Two pilots have spent their combined life savings for the sole purpose of saving refugees from the perils of sailing across the Mediterranean Sea.

José Benavente and Benoit Micolon are the French altruists behind the volunteer rescue group Pilotes Volontaires. The two men launched the effort after they pooled their hard-earned money to purchase a $150,000 plane to be used for rescuing migrants at sea.

“José and I bought the plane with our own personal money because otherwise we would have wasted too much time searching for financing,” Micolon told NBC News.

Benavente is no stranger to humanitarian efforts – for 25 years, he’s worked for the Red Cross and witnessed the challenges faced by Syrian migrants. Micolon, who first met Benavente in 2006 when they were earning their pilots’ licenses, became interested in the cause after his friend described firsthand the refugee crisis.

LOOK13 Truckers Use Their Vehicles to Prevent Suicide Attempt From Ending a Life

Every year, thousands of refugees pile into boats as a means of reaching safety in Europe. Unfortunately, many of those vessels don’t make it to dry land.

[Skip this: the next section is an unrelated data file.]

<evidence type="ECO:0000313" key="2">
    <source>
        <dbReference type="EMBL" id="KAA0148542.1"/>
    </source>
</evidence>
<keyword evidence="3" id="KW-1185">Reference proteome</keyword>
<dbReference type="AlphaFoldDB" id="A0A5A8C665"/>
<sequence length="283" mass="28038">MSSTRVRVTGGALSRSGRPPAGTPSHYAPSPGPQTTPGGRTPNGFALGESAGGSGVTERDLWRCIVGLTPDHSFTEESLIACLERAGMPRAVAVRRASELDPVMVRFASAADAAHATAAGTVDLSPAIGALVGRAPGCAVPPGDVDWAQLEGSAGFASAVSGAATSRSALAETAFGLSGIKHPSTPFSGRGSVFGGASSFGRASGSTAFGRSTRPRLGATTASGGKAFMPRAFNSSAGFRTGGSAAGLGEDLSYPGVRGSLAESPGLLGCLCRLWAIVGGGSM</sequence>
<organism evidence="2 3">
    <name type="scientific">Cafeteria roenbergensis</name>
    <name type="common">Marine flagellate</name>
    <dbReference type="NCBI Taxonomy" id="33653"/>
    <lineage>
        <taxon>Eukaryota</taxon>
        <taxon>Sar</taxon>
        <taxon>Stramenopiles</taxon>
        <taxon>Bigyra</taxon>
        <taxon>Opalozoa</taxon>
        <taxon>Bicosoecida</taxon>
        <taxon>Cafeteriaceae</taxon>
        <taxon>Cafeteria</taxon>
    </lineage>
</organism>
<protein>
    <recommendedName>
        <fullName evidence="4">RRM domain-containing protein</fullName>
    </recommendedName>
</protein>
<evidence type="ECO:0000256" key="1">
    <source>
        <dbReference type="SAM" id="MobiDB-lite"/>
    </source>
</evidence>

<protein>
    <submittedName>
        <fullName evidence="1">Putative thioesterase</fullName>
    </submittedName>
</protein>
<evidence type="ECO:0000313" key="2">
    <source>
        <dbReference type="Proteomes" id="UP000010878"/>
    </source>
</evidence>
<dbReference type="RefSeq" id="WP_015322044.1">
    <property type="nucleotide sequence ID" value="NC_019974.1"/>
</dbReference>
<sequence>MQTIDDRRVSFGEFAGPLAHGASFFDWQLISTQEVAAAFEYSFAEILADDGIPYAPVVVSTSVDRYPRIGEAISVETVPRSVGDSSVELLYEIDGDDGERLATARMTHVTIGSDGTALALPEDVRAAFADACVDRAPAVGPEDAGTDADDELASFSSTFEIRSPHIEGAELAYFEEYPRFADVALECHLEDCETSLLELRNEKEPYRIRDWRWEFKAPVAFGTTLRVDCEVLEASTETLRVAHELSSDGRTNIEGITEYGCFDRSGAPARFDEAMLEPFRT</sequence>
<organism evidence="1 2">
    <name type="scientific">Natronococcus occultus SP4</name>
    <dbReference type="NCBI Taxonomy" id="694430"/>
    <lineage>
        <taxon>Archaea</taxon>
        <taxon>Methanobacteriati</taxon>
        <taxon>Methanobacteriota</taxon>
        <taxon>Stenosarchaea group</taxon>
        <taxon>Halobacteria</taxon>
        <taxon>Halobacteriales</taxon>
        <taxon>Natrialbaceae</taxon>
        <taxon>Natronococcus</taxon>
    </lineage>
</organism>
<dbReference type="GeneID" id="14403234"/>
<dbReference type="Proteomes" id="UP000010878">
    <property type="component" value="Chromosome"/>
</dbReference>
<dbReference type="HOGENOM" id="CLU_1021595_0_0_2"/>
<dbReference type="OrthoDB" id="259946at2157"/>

“It is very difficult to locate these small boats, sometimes carrying hundreds of people, and often the vessels ready to help them arrive too late,” says the pilots’ website. “We refuse to accept this fact as a fatality and we want to act to save more lives. Our mission is to provide air support, thanks to our aircraft adapted to search at sea.”

WATCHWhen Man Suddenly Collapses, People Line Up For 96-Minute CPR Marathon to Save Him

After buying the plane in January, Benavente and Micolon launched their maiden flight over the Mediterranean to search for boats earlier this month. By partnering with several regional nonprofits and charities to coordinate rescue efforts, the dynamic duo is now able to spot lifeboats from the air and direct rescue ships towards their location.

The industrious little plane is named “Hummingbird” after a Native American story about a hummingbird that attempts to stop a forest fire by scooping up drops of water with its beak and dropping it on the flames. When the other animals ask what the hummingbird is doing, it says: “I’m doing what I can.”

If you would like to donate to the Pilotes Volontaires, you can visit their website.

Fly This Inspiring Story To Your Friends And Share To Social Media – Photo by Pilotes Volontaires

Leave a Reply